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Minors Access to Reproductive Healthcare in Missouri

A minor is a person under the age of 18.
As a general rule, Missouri law requires a minor who seeks medical care to obtain the
consent of a parent or guardian. However, there are several important exceptions to this
rule that are described below. All minors can consent to any surgical, medical, or other
treatment or procedure related to pregnancy (excluding abortion), sexually transmitted
diseases, and drug or alcohol abuse. Moreover, some minors can consent for any medical
treatment. When a minor gives consent, it must be voluntary, may be verbal or written
(except in the case of abortion), and should be noted in the patients record.
Certain minors may consent to any medical treatment (other than abortion) based on their
status. A healthcare provider who acts in good faith may rely on the representations of a
minor regarding his or her age or status. Minors who may consent include
minors who are or have ever been married
minors who are parents (for both their own care and their childrens care)
minors who are members of the armed forces
minors who are homeless, 16 years of age or older, and living without the physical
or financial support of a parent or guardian, if a parent or guardian has previously
given express or implied consent to their living independently*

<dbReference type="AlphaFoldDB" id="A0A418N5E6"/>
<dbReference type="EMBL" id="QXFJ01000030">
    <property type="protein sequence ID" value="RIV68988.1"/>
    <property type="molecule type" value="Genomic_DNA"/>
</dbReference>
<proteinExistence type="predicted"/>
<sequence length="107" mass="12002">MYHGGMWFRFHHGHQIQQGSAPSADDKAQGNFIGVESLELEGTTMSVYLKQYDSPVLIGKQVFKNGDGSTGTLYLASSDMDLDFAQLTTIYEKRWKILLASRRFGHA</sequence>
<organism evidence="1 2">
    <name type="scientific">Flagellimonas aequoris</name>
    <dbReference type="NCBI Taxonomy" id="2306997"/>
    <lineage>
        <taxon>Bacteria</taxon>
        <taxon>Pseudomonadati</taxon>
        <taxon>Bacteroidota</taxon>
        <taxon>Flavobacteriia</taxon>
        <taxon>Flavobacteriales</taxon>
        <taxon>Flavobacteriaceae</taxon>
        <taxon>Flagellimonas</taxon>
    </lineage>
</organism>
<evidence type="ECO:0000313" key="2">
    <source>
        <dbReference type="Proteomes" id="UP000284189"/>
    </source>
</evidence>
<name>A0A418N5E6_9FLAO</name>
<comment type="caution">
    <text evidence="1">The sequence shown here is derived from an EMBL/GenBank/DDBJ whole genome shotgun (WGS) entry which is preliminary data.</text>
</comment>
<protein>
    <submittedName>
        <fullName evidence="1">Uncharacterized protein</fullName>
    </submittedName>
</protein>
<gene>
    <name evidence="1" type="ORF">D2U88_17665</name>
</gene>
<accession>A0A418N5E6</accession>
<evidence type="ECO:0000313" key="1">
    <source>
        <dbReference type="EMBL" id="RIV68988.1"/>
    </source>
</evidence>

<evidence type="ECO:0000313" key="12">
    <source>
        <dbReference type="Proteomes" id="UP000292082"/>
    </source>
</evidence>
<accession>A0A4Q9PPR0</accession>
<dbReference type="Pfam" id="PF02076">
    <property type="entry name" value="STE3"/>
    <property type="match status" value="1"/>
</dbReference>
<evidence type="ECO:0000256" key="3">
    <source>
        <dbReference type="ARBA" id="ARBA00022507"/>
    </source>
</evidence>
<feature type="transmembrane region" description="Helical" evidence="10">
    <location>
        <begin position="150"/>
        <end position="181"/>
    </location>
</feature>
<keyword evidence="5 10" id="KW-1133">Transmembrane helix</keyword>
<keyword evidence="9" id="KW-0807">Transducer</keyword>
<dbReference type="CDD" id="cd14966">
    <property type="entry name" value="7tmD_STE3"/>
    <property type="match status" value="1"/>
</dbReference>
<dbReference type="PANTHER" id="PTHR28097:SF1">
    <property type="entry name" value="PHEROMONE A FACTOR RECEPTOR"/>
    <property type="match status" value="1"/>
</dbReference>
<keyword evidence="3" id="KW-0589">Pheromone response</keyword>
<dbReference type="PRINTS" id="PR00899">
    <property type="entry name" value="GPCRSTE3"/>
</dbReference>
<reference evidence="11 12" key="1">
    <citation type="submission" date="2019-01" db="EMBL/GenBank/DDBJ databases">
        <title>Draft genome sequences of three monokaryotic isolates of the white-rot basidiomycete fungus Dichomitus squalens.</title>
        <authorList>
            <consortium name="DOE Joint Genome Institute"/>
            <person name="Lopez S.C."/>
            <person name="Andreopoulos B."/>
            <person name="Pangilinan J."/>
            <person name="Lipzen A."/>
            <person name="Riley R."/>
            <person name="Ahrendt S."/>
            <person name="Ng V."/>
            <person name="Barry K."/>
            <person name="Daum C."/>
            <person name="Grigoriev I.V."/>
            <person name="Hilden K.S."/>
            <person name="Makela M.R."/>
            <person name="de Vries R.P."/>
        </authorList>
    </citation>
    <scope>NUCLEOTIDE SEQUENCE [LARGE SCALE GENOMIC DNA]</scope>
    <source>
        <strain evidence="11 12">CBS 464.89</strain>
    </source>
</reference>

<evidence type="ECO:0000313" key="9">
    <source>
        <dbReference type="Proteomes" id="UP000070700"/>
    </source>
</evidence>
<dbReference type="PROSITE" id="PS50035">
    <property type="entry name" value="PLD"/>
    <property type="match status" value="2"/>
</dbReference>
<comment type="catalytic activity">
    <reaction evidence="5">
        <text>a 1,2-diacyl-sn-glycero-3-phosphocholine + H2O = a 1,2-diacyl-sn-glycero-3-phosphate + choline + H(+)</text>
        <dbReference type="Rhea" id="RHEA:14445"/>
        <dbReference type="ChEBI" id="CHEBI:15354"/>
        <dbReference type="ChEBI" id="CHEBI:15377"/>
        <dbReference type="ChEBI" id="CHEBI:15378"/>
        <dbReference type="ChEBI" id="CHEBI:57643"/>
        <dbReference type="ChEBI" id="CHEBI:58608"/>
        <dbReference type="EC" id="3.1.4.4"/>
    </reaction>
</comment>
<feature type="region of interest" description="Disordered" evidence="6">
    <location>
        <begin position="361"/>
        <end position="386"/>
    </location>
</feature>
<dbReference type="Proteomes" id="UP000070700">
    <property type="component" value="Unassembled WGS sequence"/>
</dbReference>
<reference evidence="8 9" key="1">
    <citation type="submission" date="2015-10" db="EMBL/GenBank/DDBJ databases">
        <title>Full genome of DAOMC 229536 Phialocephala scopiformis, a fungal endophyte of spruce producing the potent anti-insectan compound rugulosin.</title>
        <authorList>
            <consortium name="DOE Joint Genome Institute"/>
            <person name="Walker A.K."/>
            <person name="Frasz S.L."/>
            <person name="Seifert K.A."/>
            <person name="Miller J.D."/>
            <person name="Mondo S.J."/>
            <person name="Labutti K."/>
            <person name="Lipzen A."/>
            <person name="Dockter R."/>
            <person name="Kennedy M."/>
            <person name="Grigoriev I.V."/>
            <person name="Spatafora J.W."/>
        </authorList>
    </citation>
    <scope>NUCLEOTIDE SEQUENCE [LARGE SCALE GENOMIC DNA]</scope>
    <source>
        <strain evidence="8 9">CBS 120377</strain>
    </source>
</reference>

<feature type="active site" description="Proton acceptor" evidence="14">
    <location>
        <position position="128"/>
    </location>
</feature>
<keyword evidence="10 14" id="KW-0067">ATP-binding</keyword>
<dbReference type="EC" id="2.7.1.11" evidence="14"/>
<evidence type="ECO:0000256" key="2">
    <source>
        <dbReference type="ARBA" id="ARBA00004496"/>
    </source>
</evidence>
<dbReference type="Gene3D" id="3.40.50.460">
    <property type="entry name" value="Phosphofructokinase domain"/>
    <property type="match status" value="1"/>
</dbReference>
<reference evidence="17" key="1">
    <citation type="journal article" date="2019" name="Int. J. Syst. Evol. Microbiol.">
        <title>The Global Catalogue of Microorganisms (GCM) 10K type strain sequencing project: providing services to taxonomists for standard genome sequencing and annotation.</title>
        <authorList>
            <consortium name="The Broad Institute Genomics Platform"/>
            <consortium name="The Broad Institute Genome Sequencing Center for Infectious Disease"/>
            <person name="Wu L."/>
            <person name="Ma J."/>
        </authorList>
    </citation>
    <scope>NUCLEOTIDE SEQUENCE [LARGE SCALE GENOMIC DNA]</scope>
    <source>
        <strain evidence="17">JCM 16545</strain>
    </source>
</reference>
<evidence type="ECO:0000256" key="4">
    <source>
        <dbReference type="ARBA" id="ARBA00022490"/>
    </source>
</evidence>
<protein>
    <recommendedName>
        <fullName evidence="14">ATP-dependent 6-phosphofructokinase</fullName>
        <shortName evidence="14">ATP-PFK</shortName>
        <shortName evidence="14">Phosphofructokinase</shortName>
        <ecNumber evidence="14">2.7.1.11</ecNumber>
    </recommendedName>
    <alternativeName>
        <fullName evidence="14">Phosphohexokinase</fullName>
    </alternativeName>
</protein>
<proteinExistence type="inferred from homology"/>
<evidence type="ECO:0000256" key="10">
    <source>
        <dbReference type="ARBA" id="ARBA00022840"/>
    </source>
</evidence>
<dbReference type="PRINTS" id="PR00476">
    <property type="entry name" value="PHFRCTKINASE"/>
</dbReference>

minors who are victims of domestic violence, 16 years of age or older, and
living without the physical or financial support of a parent or guardian, if a parent or
guardian has previously given express or implied consent to their living
*Implied consent includes barring the minor from the home, indicating that he or she is not welcome to
stay, refusing to provide financial support, or subjecting the minor to physical, sexual, or emotional abuse.

Missouri law does not specifically require healthcare professionals to obtain parental
consent before a minor receives family planning services or contraceptives, so healthcare
professionals can and do provide these services to minor patients without parental
consent. Federally funded Title X family planning clinics must provide confidential
services to minors and may not require parental consent for minors to receive the
services. For a complete listing of Title X family planning clinics in your area, please
visit the Missouri Family Health Councils website at
Missouri law does not specifically require healthcare professionals to obtain parental
consent before a minor receives emergency contraceptives. As a result, healthcare

professionals can and do provide EC to their minor patients without parental consent.
Minors who are unable to obtain EC from their regular healthcare providers
confidentially may do so at any Title X family planning clinic without parental consent or
notification. Although clinicians offer EC up to 120 hours following intercourse, women
are urged to take EC as soon as possible to maximize efficacy. Consistent with a recent